We will eventually need to import this Aurora cluster into our Terraform configuration, so be sure to set the backup retention period for the Aurora cluster to the same number of days that you plan to configure in Terraform for this cluster – the import operation will fail if the backup retention period doesn’t match. For instance, a sample Terraform definition of an Aurora cluster would look like this:

In this example, since ‘backup_retention_period’ is 5, select 5 days when creating the Aurora read replica.

The existing RDS parameter groups cannot be used with Aurora – we must create Aurora-specific parameter groups – so just select the default Aurora parameter groups at this time. Later we will create the correct parameter groups in Terraform.

Make RDS Read-Only

Break existing connections to RDS, and put RDS in read-only mode.

RDS can be put into read-only mode by modifying the parameter group: default_transaction_read_only = true

Existing connections to RDS can be broken by rebooting the RDS instance.

Monitor RDS Activity

Monitor RDS activity to ensure that replication to the Aurora cluster replica is completed.

Watch the ‘ReplicaLag’ metric to see it approach zero, which indicates that replication has completed. However, since we have blocked write access to RDS, ReplicaLag will rise and fall every five minutes due to the lack of activity on the database.

Promote the Aurora Cluster

‘Promote’ the Aurora cluster replica to be a standalone Aurora cluster. This breaks the replication with the original RDS instance and places the Aurora cluster in read-write mode.

We first attempted to configure the Aurora read replica and promote it using Terraform. However, the promotion operation is not possible through Terraform. Therefore all steps up to this point have been performed in the AWS Management Console and not executed through Terraform.

Import Aurora Resources into Terraform

Define a new Aurora cluster and Aurora cluster instance resources in your Terraform configuration. At this time, you can also define a Terraform resource to create an Aurora parameter group which can be configured for the Aurora cluster (replacing the default parameter group that was used when first creating the Aurora read-replica in the management console). Be sure that the family is of the ‘aurora-*’ variety and that the version matches your DB engine version.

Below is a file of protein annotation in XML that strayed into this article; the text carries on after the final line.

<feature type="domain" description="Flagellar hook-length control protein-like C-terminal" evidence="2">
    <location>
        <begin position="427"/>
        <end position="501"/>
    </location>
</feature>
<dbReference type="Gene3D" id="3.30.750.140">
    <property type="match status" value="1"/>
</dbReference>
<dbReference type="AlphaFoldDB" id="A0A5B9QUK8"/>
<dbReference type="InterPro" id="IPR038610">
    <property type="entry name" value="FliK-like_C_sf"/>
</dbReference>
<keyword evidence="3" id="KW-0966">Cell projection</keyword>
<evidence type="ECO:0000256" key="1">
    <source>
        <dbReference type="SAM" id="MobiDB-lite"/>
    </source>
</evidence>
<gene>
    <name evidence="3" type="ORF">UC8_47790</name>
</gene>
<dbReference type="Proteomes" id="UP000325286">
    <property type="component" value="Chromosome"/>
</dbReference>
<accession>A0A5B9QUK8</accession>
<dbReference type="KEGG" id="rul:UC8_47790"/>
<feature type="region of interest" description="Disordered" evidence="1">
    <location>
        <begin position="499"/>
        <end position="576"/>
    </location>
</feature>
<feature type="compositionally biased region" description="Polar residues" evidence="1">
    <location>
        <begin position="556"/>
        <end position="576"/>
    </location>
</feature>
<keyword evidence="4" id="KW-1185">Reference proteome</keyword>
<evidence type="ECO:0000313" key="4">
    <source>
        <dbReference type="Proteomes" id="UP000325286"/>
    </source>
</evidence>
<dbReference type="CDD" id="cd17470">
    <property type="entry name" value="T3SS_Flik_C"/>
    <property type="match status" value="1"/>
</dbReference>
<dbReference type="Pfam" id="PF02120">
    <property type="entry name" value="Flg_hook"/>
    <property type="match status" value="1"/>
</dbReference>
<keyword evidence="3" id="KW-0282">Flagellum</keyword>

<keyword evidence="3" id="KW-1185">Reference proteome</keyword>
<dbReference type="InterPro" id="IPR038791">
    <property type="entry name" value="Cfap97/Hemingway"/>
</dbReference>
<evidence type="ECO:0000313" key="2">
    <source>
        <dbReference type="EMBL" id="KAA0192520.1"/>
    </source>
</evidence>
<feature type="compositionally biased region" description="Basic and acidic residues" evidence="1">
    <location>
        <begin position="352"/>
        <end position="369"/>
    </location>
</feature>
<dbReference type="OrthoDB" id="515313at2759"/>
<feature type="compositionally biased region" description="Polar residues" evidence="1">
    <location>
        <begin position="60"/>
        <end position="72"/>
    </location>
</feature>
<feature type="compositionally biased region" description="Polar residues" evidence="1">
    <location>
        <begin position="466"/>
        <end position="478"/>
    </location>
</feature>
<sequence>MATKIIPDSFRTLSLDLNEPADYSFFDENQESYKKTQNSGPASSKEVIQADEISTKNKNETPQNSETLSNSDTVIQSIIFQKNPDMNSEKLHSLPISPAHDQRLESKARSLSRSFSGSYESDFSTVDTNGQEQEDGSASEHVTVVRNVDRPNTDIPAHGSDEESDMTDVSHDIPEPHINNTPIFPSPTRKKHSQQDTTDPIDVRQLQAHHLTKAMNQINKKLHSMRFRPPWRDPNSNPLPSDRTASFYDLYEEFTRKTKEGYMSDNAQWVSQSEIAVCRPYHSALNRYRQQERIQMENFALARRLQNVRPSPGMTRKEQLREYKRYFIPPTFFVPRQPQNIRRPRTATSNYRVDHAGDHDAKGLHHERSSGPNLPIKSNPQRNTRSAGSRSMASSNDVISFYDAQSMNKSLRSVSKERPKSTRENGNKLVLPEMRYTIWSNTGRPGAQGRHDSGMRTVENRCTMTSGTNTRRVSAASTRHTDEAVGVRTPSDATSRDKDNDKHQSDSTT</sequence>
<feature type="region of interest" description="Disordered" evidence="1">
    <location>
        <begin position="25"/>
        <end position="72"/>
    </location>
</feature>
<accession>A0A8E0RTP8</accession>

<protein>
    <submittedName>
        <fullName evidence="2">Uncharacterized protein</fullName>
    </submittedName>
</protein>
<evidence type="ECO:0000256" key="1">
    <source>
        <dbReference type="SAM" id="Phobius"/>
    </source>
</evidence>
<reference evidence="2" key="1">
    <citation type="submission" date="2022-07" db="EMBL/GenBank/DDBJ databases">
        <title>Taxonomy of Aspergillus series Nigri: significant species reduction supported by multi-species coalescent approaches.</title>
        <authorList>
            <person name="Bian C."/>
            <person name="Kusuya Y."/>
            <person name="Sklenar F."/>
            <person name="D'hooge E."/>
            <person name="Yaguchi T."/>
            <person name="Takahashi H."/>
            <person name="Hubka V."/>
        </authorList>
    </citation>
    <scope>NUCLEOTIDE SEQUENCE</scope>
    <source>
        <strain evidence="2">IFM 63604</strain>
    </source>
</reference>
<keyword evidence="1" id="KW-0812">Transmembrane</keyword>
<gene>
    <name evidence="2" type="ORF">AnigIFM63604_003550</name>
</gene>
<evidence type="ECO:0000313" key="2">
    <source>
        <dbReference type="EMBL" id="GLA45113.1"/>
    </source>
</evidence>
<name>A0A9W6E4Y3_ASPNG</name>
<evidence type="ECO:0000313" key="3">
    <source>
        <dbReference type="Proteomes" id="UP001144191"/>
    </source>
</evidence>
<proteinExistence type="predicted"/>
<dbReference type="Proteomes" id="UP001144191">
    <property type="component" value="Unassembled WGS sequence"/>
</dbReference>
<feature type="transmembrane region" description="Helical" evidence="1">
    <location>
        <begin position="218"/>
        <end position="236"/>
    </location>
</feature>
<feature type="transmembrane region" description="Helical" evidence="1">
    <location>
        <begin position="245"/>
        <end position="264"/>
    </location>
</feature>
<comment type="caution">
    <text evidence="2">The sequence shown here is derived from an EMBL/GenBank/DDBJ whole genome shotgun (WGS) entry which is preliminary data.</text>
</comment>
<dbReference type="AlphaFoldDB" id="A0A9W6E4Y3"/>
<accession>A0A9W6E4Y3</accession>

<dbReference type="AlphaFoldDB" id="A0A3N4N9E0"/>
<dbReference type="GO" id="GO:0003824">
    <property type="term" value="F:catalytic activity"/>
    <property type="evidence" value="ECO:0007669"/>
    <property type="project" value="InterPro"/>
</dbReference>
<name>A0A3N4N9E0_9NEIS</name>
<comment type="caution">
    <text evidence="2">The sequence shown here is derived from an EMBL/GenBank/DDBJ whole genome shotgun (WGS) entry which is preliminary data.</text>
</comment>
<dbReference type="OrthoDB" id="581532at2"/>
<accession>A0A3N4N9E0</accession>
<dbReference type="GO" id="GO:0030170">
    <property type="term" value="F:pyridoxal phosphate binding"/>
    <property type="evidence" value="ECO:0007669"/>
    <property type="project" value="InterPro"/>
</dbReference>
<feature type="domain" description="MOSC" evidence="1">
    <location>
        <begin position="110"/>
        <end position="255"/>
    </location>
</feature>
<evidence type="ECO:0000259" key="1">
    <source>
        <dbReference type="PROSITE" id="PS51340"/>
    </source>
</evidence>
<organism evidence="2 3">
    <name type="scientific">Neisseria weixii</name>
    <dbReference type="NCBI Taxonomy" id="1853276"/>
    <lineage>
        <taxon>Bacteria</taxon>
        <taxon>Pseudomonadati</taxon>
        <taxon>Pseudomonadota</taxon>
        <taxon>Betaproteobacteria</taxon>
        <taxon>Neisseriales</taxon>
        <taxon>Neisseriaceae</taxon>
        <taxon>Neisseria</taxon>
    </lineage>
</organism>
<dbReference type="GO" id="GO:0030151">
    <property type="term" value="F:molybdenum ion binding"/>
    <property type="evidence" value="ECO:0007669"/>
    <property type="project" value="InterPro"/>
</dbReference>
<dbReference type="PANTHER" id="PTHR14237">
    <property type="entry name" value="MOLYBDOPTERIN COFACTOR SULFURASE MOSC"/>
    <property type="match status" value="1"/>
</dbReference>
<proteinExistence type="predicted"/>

Import the newly promoted Aurora cluster into your Terraform configuration, using the ‘terraform import’ command.

Since the ‘count’ meta-parameter is specified in the definition for ‘aws_rds_cluster_instance,’ the import command must provide the array index.

Complete the Migration

At this point, we have successfully migrated our RDS instance to a single-region Aurora cluster, with all data intact. In our environment, we had to finalize the process with the following additional steps:

1) Update software connection strings to reference the Aurora cluster endpoint instead of the original RDS endpoint.

2) Update CloudWatch alerts to reference Aurora metrics instead of RDS metrics.

3) Configure AWS Backup in Terraform to replicate Aurora cluster snapshots to a different region.

In addition, to adding a replica Aurora instance in the same region, you can define an additional Terraform resource for an Aurora cluster instance and associate it with the Aurora cluster in the Terraform configuration by specifying the same cluster identifier. This example is similar to the example used above, but with a different resource name and identifier.

Next Steps and Conclusion

To recap, we did the following:

  • Deployed an Aurora cluster as a read-replica of our existing AWS RDS instance.
  • Configured our existing AWS RDS instance as read-only and broke all existing connections to the instance.
  • Ensured that all existing RDS data was synchronized with the read-replica by monitoring the ‘ReplicaLag’ metric.
  • Promoted the Aurora read-replica cluster to be a standalone cluster.
  • Imported the Aurora cluster and Aurora instance into our Terraform configuration.

Now that we have successfully migrated our RDS instance to a single-region Aurora cluster, we plan to configure an Aurora global cluster based on our newly created Aurora cluster to provide cross-region redundancy. This activity will be covered in a future blog post.

Jason Kwon is a principal DevOps engineer at Aembit.

You might also like

Aembit Workload IAM extends RBAC by grouping and isolating non-human resources and policies within an organization or tenant.
As organizations emphasize safeguarding non-human identities, you must balance immediate security measures with long-term oversight and compliance.
Sticky note security now plagues application and service connections, necessitating a shift to more mature workload access safeguards.